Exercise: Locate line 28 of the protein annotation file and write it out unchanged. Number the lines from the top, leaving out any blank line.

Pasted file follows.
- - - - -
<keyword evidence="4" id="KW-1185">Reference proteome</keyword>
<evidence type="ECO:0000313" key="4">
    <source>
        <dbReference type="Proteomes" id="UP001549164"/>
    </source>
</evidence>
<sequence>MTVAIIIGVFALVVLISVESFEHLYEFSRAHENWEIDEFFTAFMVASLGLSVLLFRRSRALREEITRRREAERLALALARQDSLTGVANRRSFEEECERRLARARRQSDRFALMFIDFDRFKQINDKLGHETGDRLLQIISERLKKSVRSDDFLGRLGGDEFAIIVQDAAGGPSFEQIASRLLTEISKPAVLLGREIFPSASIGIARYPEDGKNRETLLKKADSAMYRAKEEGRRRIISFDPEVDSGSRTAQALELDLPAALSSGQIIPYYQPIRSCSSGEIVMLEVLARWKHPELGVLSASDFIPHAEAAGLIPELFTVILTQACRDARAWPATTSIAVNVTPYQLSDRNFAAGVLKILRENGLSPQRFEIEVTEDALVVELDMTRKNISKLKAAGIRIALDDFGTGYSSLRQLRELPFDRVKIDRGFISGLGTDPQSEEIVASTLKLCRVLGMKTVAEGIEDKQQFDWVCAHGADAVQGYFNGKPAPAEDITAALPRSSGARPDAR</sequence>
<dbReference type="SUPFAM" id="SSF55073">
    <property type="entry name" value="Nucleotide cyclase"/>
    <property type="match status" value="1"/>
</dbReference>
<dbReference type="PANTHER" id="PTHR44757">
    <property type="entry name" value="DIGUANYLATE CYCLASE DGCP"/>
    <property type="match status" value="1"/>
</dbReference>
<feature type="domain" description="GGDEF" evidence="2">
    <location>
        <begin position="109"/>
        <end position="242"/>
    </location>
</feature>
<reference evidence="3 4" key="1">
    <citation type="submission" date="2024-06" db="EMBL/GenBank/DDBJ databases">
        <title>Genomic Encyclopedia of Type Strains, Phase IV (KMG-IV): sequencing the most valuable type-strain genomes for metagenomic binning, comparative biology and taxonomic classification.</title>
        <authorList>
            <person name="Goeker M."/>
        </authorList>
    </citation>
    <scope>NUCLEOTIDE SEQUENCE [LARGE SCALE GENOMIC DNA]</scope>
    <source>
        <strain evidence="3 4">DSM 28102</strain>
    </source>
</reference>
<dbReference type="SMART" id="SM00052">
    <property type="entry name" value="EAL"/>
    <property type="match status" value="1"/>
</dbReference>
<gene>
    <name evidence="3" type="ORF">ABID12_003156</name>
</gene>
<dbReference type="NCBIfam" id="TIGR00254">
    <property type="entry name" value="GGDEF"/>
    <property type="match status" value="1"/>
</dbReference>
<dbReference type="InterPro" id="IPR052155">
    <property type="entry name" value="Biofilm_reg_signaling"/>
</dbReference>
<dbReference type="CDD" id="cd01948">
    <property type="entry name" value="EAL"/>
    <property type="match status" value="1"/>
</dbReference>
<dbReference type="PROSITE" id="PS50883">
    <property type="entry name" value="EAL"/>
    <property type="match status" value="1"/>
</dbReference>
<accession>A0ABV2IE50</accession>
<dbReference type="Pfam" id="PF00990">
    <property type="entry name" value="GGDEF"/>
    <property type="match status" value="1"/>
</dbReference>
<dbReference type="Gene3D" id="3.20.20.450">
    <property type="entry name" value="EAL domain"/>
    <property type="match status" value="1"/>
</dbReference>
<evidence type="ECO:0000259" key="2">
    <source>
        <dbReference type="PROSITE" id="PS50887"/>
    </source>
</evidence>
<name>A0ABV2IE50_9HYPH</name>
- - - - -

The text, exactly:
    </citation>